Summary of The Idealist
Jeffrey Sachs and the Quest to End Poverty
From the book: THE IDEALIST by Nina Munk. Copyright 2013 by Nina Munk. Used by arrangement with The Knopf Doubleday Publishing Group, a division of Penguin Random House LLC
“We can end poverty in Africa.” Perhaps.
By 2005, Jeffrey Sachs was a rock star as economists go. He had written a best-selling book – The End of Poverty – and his speeches drew sold-out crowds. Sachs spread the message that the way to end poverty in Africa was to invest in clean water, basic medical care, fertilizer and mosquito nets. He raised $120 million from donors and directed the cash to several villages in Africa. Journalist Nina Munk chronicles his humanitarian experiment and reports from the ground in Kenya, Uganda and Tanzania. She finds Sachs’s optimism unfounded and reports that African poverty is too complex to be fixed with well-meant donations. While cautioning that this is only one viewpoint about a saga that surely drew many different opinions, getAbstract recommends Munk’s journalistic assessment to NGOs, investors, entrepreneurs and policymakers seeking a realistic overview of an optimistic and valiant, if doomed, effort.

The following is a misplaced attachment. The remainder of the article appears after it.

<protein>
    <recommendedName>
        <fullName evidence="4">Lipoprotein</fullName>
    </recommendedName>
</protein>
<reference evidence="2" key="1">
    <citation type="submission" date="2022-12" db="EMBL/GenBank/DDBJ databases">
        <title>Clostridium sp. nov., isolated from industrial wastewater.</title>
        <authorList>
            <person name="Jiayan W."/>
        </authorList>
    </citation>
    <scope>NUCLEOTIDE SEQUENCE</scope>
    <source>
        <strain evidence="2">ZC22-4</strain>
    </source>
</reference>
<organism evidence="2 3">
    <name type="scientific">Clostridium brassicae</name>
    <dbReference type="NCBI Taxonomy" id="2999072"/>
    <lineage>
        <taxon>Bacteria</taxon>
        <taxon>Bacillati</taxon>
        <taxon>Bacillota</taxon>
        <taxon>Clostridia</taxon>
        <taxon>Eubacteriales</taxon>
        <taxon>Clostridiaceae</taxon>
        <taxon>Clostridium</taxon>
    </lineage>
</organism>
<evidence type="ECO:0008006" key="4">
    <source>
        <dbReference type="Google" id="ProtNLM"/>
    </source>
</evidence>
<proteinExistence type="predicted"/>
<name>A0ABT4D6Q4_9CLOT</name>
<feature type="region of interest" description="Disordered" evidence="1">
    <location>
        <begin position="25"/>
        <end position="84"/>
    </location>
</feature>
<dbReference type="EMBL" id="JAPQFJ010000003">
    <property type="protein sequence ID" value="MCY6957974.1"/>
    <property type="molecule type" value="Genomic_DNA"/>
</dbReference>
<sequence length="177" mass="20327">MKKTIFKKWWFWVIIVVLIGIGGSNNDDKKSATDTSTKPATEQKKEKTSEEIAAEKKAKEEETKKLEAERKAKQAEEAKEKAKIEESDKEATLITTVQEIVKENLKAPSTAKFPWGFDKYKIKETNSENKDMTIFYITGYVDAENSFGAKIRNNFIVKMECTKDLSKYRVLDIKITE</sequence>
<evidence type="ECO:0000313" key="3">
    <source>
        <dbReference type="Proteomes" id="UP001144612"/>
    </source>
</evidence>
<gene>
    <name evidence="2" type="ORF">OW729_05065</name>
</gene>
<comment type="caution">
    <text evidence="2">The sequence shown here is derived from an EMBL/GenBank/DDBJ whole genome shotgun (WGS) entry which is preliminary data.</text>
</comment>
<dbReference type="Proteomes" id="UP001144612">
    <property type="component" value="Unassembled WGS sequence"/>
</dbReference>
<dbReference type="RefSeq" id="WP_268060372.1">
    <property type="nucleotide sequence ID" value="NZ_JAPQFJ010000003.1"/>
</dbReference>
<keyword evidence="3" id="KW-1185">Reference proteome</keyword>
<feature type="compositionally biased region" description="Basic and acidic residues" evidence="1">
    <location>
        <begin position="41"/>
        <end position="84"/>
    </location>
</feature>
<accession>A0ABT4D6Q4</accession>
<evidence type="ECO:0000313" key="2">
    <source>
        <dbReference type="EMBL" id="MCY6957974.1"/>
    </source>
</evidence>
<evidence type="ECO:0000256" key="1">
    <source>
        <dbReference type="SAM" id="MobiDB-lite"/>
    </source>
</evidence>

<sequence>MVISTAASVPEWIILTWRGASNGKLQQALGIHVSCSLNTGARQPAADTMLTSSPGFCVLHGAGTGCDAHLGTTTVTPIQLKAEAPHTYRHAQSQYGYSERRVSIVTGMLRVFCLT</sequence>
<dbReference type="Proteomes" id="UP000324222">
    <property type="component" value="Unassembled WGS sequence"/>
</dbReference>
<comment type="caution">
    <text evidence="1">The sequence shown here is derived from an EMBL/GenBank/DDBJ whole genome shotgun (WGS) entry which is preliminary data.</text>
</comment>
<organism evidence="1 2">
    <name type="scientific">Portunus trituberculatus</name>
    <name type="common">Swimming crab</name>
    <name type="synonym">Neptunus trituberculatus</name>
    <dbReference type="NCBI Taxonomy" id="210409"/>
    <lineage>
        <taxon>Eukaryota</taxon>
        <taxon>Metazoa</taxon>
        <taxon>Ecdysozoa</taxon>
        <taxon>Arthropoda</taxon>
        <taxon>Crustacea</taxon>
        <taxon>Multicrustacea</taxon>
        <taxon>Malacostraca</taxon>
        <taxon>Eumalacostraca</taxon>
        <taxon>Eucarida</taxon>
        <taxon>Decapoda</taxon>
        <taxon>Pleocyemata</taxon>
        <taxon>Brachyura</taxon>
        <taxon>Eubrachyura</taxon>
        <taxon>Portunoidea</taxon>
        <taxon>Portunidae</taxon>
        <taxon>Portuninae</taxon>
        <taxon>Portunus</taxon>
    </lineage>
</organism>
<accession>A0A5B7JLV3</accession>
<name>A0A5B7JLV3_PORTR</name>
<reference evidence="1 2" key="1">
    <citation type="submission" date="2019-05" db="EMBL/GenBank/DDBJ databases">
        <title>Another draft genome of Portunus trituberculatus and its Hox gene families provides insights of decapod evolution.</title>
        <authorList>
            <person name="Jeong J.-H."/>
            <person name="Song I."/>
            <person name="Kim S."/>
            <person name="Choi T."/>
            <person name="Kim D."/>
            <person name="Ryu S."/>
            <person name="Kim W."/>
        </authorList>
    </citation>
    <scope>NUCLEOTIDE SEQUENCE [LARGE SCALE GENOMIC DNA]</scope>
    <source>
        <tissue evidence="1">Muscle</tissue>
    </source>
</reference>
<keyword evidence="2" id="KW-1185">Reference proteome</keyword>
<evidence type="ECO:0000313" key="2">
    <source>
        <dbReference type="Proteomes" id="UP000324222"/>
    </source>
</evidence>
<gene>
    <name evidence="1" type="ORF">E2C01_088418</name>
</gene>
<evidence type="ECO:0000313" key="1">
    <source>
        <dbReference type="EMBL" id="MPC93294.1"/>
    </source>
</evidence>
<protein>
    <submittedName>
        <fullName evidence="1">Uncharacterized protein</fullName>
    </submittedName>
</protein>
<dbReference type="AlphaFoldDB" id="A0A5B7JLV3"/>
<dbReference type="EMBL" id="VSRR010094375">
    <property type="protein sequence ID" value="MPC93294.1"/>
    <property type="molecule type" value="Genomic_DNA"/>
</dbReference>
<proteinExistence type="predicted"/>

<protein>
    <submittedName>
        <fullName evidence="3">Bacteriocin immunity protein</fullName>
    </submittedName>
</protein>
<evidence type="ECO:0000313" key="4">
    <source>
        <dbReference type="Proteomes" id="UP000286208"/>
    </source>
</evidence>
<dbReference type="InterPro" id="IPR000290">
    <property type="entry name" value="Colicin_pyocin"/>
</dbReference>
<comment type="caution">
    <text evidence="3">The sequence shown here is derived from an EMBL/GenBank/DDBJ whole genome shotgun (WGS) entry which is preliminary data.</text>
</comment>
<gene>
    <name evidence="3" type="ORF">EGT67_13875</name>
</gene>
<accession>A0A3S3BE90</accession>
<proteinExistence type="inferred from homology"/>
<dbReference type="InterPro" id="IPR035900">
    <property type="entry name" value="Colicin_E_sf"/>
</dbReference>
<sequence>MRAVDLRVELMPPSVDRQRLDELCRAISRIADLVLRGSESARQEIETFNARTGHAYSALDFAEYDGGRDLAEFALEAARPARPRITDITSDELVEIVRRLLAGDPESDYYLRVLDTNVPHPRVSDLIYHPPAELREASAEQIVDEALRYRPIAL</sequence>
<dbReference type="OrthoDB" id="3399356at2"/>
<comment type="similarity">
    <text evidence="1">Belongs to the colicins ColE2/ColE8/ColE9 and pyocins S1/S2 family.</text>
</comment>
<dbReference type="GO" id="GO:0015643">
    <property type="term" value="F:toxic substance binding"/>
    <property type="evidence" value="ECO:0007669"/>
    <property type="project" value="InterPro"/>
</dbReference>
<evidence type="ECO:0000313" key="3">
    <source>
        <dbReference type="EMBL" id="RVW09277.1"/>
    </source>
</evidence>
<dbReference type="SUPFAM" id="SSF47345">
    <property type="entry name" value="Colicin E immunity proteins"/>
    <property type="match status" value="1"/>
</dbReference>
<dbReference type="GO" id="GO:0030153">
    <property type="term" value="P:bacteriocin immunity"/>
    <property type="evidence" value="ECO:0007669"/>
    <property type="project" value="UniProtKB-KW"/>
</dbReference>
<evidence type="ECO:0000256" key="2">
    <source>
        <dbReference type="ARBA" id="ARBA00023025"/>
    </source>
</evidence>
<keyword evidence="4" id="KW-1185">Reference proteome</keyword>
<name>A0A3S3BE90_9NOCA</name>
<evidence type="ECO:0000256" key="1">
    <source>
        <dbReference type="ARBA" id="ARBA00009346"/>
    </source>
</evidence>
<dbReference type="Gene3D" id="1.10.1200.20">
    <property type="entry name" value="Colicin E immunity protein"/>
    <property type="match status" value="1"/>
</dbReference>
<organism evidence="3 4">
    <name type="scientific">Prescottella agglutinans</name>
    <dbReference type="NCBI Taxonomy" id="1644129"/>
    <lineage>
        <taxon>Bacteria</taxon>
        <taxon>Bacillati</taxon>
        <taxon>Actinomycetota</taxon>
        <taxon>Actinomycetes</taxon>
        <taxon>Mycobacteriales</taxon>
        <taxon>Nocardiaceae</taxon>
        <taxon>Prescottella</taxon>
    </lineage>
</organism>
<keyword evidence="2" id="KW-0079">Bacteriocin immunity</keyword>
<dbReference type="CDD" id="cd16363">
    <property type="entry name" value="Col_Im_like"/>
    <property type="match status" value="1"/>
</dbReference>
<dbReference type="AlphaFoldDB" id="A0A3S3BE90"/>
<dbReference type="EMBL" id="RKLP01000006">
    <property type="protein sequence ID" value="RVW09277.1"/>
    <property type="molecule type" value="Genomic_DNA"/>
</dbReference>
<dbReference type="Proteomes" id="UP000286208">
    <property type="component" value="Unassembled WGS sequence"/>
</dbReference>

In this summary, you will learn
- How economist Jeffrey Sachs proposed to end poverty in Africa
- What challenges emerged
- Why the experiment didn’t work as planned
About the Author
Nina Munk, a Vanity Fair contributing editor, also wrote Fools Rush In: Steve Case, Jerry Levin and the Unmaking of AOL Time Warner. She wrote for Fortune and was an editor at Forbes.
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